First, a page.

Motorcycles, tools, and garages! A little bit of everything mechanical and technical.

Friday, January 11, 2013

Snow Day!

No school, which of course means some time to snuggle up with a good book.  Finished another one this morning- excellent read, but it leaves me in a bit of a bind...  Do I start another book or wait for my late Christmas present to show up and read it?! Guess I'll start another one, there's already too many on the pile!


The top shelf have been read in the last couple of months, the next two down are on the "to read" list.  If only there was just this one bookshelf...

I also went in to play around in the shop for a bit this afternoon.  Got my grades mostly done for parent teacher conferences coming up and mucked around with the TIG welder a bit more.  Spent some time trying a few different things I've read about, and am starting to get a little success!

Some great resources for welding:

Adventure rider welding thread- http://www.advrider.com/forums/showthread.php?t=210053

Welding Web-  http://weldingweb.com/

I could spend hours on that second one.  Who'm I kidding, I could spend hours on both of them.  Below are a few of today's tungsten's.  A few people suggested I had my current set too low, so the one on the left was at about 150 amps, AC smooth, 1/16th tungsten and filler rod.  Didn't last more than 5 seconds.  The next was turned down to about 100, the next 80, and the last two are at 65.  I switched to 1/8 rod on the last tungsten and managed to keep it going for a long time, although I probably *should* have changed it because it got contaminated...


The results.  Might not look like much but it is getting better (I hope)!  It can be tough welding over top of junky welds but they are starting to smooth out.  Finally getting the dip/jump rhythm.  The thicker rod makes it a lot easier to dip/jump for me.

I'm also starting to get the hang of telling when the base metal is too cold or hot to weld.  To cold and the puddle just won't carry and the rod beads up on top.  Too hot and it sinks in and looks "filmy" after it cools.  Just right- you get a nice puddle that is easy to carry, the rod melts nicely, and the finished weld is nice and shiny with the "stacked dimes" appearance.

Three or 4 more years of practicing every day, I might just be able to weld aluminum. Then I can start trying the thin stuff.


Shop Teacher Bob said...

Old school TIG on aluminum and magnesium: Assuming you have a foot pedal,ball the tungsten by putting welder on DC+, striking an arc and then increasing amperage until tungsten flares. Reset machine to ACHF.

Set torch on workpiece resting on gas cup with tungsten clear of basemetal (about 45 degree angle). Initiate arc and roll torch upward until it's about 10 degrees back from vertical and establish arc length (1/16" - 3/32"). Bring amperage up slowly so as not to "burn" aluminum. Once you have a puddle established, start traveling. Maintain a 90 degree angle between torch and filler rod. If the torch has too much lead angle it will melt the filler rod before it has a chance to reach the puddle - big globs on the plate. Not good. If the aluminum was clean and the amperage was correct, the weld will be bright and shiny. If too cold, dull finish and will look like a worm laying on top of the plate. If too hot, weld will get wide with no visible build up.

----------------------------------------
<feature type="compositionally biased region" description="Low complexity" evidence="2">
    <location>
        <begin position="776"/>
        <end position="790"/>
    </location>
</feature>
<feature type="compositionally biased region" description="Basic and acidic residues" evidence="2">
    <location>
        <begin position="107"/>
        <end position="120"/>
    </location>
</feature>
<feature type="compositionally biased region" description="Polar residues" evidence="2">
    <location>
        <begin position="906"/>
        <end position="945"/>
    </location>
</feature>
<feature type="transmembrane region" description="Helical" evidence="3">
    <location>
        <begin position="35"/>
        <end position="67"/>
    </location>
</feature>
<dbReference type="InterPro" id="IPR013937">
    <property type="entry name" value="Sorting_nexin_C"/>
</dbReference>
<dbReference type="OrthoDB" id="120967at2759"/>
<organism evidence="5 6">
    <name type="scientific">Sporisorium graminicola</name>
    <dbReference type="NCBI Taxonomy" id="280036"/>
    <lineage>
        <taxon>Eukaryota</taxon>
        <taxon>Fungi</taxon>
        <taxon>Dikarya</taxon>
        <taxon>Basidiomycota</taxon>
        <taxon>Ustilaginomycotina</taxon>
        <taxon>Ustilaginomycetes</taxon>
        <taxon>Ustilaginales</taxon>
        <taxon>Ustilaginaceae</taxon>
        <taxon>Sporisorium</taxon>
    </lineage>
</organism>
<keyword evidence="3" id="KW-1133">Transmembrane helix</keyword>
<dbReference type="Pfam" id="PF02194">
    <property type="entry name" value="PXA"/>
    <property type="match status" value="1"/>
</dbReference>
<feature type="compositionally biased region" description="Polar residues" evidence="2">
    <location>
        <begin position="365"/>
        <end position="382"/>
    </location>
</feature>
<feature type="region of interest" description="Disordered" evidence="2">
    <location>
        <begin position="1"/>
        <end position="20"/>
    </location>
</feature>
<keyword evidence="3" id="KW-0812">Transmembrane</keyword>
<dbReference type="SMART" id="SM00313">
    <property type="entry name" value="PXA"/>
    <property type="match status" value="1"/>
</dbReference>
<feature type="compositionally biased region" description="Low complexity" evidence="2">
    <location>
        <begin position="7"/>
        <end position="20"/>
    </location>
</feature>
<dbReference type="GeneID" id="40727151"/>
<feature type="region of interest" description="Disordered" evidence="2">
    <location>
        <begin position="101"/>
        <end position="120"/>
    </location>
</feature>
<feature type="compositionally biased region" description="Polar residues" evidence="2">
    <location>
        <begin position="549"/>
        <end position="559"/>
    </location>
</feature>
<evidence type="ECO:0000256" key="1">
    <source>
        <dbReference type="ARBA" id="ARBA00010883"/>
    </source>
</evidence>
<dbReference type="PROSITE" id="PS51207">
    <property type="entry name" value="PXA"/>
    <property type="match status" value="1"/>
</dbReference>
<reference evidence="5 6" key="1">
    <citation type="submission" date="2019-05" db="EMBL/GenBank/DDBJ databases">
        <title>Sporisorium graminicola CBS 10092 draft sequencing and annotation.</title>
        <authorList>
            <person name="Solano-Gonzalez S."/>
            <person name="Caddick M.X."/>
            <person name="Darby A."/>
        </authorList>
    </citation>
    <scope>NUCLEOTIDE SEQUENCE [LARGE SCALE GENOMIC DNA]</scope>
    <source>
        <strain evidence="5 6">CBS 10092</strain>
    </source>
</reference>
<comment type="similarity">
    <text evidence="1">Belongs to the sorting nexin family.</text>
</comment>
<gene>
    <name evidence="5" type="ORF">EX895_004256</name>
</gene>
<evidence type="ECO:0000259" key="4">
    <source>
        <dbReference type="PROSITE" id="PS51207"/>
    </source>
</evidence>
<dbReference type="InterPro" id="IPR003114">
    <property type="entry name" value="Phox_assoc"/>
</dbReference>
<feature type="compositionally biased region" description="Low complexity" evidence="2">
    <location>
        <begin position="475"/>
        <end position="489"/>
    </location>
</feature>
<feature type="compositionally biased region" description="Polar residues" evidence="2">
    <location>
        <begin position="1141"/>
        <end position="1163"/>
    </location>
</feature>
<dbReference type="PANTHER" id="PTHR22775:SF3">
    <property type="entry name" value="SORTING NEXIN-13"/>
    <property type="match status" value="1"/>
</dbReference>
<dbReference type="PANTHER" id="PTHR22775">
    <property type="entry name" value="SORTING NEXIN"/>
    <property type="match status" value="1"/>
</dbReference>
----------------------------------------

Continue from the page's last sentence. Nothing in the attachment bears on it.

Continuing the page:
Remember the reason for a foot pedal is because aluminum transfers heat much differently than steel. When you first start, it's carrying the heat away rapidly, then it's just right, then it's too hot. Thin gauge material that could be just a few seconds.

I made a couple of short videos last year on TIG and Oxy-Acety cutting. I need to figure out how to put them on my blog. If you're interested in them, I could burn a copy of the disc and send it to you or send you the files somehow.

dorkpunch said...

Thanks for the info! Most of the welds pictured were shiny before I wire brushed it again. I don't have a foot pedal... Any idea how hard it would be to wire one up on my old box that was never intended to have one?

I've definitely noticed that the base metal has to be at the right temperature, and since I don't have a pedal this means starting slow, gradually moving faster, and then waiting until the metal has cooled enough to do another pass. Had the chance to play with a TIG set up with a foot pedal about 2 years ago, but I didn't have hardly any seat time.

Would love to see your videos, any chance you could post them to youtube? You could then link to them from your blog.